History and classificationEdit
Dermodactylus is based on YPM 2000, a distal right fourth metacarpal found by Samuel Wendell Williston at Como Bluff. This bone constituted at the time the oldest pterosaur remains found, recognized, and described from North America. Othniel Charles Marsh first named it as a species of Pterodactylus: P. montanus, the specific name meaning "from the mountains" in Latin, but soon changed his mind and gave it a new generic name. At the same time he assigned another wing bone, teeth, vertebrae, and a scapulacoracoid to it, but this material is probably too large to belong to the type individual.
Its place within the Pterosauria is uncertain, beyond the Pterodactyloidea. The material it is based on is too meager for further classification (although Carpenter et al..  note that the shape of the bone's articular end means that it did not belong to an ornithocheirid, a type of short-tailed pterosaur that often had a head crest and/or large teeth), or for adding additional remains to the genus with any certainty, and so it is now regarded as a dubious pterodactyloid. It was not even mentioned in the most recent major popular work on pterosaurs.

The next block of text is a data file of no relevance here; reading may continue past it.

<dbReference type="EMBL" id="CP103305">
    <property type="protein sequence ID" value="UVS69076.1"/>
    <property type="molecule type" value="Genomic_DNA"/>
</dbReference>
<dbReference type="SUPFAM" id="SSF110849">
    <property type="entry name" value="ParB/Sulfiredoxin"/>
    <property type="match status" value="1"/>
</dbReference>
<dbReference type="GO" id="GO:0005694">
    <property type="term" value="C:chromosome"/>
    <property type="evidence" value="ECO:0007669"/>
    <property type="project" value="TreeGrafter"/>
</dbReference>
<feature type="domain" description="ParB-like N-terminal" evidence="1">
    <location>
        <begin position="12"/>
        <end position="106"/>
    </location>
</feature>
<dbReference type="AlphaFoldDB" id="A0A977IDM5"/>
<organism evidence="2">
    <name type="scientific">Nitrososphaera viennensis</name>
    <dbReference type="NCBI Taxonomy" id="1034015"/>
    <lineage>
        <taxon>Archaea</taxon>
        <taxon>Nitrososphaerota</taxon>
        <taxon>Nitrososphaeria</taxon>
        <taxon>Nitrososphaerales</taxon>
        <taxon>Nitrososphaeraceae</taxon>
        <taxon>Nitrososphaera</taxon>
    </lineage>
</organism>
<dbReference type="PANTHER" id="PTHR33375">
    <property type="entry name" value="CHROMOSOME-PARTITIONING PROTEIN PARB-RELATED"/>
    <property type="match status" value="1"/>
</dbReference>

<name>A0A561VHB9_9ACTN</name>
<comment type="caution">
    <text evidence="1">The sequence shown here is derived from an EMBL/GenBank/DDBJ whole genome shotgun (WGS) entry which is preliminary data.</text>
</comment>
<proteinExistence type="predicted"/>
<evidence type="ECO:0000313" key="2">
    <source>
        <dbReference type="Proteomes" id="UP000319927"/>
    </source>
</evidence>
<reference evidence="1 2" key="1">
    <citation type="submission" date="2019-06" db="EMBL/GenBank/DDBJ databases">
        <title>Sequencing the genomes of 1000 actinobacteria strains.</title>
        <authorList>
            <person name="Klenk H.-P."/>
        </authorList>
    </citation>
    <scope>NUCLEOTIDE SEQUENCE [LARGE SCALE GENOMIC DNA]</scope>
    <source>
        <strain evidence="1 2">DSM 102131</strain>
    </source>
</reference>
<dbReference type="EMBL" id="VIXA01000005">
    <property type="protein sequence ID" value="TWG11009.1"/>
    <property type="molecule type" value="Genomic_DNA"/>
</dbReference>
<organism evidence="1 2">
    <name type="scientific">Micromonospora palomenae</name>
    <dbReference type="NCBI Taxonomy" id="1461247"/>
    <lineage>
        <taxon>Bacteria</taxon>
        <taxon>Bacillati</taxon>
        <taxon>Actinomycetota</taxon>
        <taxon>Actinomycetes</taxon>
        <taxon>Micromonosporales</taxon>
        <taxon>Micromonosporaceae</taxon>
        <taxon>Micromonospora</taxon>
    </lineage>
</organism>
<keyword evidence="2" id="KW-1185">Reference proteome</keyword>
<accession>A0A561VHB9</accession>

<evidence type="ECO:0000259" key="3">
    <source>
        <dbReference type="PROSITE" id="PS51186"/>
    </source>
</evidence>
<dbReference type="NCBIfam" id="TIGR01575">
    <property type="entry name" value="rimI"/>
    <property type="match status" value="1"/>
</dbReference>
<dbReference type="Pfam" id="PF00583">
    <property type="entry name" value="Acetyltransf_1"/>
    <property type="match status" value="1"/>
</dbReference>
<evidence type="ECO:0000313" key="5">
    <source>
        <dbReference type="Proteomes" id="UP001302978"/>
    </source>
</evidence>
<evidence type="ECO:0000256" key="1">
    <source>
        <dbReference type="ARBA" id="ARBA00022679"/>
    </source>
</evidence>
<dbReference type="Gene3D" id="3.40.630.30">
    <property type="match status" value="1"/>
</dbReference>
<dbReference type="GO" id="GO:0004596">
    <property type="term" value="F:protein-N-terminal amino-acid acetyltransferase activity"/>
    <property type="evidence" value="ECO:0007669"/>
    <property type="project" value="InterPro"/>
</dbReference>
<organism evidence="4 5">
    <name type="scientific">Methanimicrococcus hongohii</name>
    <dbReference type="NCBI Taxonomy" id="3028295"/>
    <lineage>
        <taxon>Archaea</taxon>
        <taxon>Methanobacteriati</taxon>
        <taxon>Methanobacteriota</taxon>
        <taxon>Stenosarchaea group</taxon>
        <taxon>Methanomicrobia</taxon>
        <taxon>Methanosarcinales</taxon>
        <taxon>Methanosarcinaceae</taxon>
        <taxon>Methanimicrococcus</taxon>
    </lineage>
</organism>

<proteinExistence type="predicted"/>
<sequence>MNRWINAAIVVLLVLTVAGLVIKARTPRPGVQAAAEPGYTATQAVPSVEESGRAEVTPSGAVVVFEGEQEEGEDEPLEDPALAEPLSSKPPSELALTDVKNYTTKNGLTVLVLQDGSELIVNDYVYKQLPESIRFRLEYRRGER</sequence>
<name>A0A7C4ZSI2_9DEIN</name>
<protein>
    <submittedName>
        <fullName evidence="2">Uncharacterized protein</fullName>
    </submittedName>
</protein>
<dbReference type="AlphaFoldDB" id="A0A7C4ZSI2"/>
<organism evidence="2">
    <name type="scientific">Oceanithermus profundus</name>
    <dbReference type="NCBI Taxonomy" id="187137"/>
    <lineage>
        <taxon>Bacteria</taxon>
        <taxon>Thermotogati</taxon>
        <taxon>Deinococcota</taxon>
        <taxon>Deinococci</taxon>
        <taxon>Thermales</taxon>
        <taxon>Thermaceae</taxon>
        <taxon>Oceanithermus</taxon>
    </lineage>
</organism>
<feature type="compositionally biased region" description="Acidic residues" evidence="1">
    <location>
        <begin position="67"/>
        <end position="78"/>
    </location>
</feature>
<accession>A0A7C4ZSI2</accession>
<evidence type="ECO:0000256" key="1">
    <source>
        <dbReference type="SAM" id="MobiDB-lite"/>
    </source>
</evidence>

Marsh suggested it had a wingspan of 1.5-1.8 meters (5-6 feet), but this is including the material excluded by Peter Wellnhofer, who estimates the wingspan of the only known individual at 1 meter (3.28 feet). John Foster estimates its weight at 3.3 kilograms (7.3 pounds). It would probably have been a small aerial carnivore.